Read the Latest News

And the Committee heard from the American Association of Oral and Maxillofacial Surgeons

At the end of the NAM meeting, Dr. Gregory Ness, representing the American Association of Oral and Maxillofacial Surgeons (AAMOS) gave the following comments: “AAMOS welcomes the interest and support of the Academies, the NIH, NIDCR, FDA and The

What Allen Told the Committee

Allen Cowley addressed the second open-to-the-public meeting of the National Institute of Medicine's (NAM) Committee on Temporomandibular Disorders (TMD) held on March 28, 2019 in Washington, DC. No stranger to the world of TMD, Dr. Cowley is the hus

Some Thoughts on Depression

It is hardly surprising that the chronic pain and limitations in function that many long-time TMJ patients experience can be accompanied by a state of depression, a sense of exhaustion and hopelessness.

Upcoming NAM Public Webinars on TMD

The National Academy of Medicine's (NAM) Committee on Temporomandibular Disorders (TMD): From Research Discoveries to Clinical Treatment is hosting two public web conferences on Wednesday, June 19 and Wednesday, July 31.   Webinar 1: Pati

The NAM Committee Heard from Patients, Too

At the March 28, 2019 public meeting NAM committee members had a chance to hear from TMD patients who had submitted testimony for the record.

TMJA's Sixth Scientific Meeting: A Paradigm Shift

  • Dec 19, 2013

The TMJA held its 6th international scientific conference June 5-7, 2011, at the Federation of Societies for Experimental Biology Conference Center in Bethesda, MD. 

The topic: Comorbid Chronic Pain Conditions—Mechanism, Diagnosis and Treatments—followed up on the Association’s scientific meeting of 2008, which initially explored the topic of comorbidities (conditions that occur together more often than chance can explain). In the interim, there has been further evidence that TMD patients often experience other chronic pain conditions, including endometriosis, fibromyalgia, chronic fatigue syndrome, migraine and chronic headaches, irritable bowel syndrome, chronic pelvic pain, vulvodynia, and interstitial cystitis.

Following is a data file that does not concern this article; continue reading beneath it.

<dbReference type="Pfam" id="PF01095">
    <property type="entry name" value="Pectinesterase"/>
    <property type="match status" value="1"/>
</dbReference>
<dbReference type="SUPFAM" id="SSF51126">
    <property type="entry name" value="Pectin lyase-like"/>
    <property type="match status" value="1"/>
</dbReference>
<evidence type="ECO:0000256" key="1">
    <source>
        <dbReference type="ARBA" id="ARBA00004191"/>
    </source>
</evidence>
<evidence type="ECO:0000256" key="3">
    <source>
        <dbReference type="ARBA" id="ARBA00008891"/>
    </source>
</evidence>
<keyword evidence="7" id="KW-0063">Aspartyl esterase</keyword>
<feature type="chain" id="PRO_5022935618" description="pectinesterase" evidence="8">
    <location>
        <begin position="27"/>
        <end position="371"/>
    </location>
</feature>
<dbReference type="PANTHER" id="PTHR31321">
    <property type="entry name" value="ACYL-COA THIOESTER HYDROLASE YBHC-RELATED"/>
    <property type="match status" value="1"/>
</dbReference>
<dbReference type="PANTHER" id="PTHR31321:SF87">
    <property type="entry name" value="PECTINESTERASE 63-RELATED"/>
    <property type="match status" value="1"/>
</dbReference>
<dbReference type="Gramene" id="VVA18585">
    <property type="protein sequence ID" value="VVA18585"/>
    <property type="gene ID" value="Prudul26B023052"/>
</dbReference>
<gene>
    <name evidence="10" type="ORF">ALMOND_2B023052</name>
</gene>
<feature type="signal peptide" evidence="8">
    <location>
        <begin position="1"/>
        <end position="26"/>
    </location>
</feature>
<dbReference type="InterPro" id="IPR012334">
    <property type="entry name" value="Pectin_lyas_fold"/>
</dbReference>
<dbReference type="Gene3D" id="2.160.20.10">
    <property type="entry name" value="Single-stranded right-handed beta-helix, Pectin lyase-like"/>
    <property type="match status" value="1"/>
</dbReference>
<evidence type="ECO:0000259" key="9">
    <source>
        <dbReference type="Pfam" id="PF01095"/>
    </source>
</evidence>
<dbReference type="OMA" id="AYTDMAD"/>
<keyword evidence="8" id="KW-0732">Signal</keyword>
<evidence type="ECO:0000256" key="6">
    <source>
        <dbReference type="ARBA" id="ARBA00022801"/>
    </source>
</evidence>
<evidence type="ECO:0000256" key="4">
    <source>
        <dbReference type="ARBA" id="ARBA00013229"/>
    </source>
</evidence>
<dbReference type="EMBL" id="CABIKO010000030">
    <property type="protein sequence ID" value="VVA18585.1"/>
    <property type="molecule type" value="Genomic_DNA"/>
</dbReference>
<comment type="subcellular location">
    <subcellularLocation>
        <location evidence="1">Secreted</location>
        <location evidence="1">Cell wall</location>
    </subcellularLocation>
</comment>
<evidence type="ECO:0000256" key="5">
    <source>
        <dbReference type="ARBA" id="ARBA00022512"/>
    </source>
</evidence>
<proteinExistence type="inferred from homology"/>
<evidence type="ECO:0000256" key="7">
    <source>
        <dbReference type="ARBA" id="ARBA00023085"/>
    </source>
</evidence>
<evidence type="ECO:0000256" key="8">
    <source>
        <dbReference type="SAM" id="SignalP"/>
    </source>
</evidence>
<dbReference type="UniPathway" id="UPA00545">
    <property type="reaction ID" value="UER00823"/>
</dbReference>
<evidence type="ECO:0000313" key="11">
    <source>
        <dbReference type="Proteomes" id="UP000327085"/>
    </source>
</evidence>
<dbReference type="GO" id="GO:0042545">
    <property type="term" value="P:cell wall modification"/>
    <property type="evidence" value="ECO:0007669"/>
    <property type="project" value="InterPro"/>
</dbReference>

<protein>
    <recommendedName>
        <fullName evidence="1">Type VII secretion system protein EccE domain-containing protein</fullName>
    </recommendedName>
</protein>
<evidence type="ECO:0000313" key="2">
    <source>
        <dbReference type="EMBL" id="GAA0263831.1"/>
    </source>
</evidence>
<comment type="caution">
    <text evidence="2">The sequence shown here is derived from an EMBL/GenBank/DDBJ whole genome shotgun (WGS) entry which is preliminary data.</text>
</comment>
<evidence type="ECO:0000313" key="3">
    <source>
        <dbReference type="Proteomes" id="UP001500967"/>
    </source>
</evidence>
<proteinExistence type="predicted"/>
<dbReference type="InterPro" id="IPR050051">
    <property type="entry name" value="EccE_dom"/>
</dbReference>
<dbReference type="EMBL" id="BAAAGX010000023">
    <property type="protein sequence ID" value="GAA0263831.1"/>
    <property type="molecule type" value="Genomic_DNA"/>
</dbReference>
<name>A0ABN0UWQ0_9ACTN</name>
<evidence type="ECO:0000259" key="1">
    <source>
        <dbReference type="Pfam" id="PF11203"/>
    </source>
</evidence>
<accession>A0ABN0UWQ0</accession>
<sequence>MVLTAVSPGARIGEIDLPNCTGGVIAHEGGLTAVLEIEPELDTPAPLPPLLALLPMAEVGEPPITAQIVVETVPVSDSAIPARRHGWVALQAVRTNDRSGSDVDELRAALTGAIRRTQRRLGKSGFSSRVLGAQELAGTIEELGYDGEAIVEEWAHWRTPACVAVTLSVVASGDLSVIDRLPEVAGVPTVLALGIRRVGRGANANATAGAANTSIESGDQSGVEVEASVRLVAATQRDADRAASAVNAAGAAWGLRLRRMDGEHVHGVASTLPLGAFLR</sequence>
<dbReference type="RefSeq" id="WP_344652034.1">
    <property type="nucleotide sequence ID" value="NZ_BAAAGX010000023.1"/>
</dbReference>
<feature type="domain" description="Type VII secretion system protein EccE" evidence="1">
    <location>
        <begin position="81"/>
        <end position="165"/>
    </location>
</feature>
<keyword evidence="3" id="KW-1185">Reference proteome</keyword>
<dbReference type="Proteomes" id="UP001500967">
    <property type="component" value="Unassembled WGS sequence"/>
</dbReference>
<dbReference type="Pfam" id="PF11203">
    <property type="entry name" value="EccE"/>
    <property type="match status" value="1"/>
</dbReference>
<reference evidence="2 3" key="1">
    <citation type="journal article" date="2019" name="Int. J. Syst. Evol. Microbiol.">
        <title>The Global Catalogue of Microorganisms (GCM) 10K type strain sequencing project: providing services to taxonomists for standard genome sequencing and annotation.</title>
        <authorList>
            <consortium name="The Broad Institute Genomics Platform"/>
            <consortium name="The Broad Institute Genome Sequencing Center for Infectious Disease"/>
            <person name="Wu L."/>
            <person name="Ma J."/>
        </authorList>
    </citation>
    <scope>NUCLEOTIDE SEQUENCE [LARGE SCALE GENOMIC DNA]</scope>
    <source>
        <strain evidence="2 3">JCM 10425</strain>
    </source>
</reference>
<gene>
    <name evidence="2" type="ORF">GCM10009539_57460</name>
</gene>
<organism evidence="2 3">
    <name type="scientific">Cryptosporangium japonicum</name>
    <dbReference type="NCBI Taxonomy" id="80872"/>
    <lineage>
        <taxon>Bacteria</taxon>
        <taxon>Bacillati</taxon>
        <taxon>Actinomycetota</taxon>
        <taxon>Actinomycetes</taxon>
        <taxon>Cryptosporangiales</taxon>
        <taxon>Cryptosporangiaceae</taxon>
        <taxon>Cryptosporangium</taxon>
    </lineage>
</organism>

The meeting was a resounding confirmation that there must be some underlying mechanism that links the conditions in question, and that the answer may lie in the nervous system.

Instead of looking for clues in the end organ—the jaw, the intestine, the reproductive tissues—the focus should be on how the nervous system has changed because of chronic pain, becoming hypersensitive and dysfunctional. This is a paradigm shift and attendees agreed it should inform how future research should be conducted.

The meeting was attended by scientists with unusually diverse research expertise in chronic pain disorders and other research areas. The significance of the meeting was underscored by the participation of seven National Institutes of Health Institutes, Office, and Center Directors; the leaders of four patient advocacy organizations comprising the Chronic Pain Research Alliance; and numerous NIH Program Staff. Following the formal presentations, attendees developed recommendations that are being disseminated to the research community.

Now that the pain issue has been brought to the forefront, the TMJA will encourage research to explore the interactions between the TM joint and the nervous system that give rise to chronic pain.

Overlapping Conditions

Comments:

Login or Register to add Comment

In Treating TMJ

To view or order a free booklet about TMJ Disorders, visit the National Institutes of Health website.

U.S. DEPARTMENT OF HEALTH & HUMAN SERVICES
National Institutes of Health
National Institute of Dental and Craniofacial Research
Office of Research on Women's Health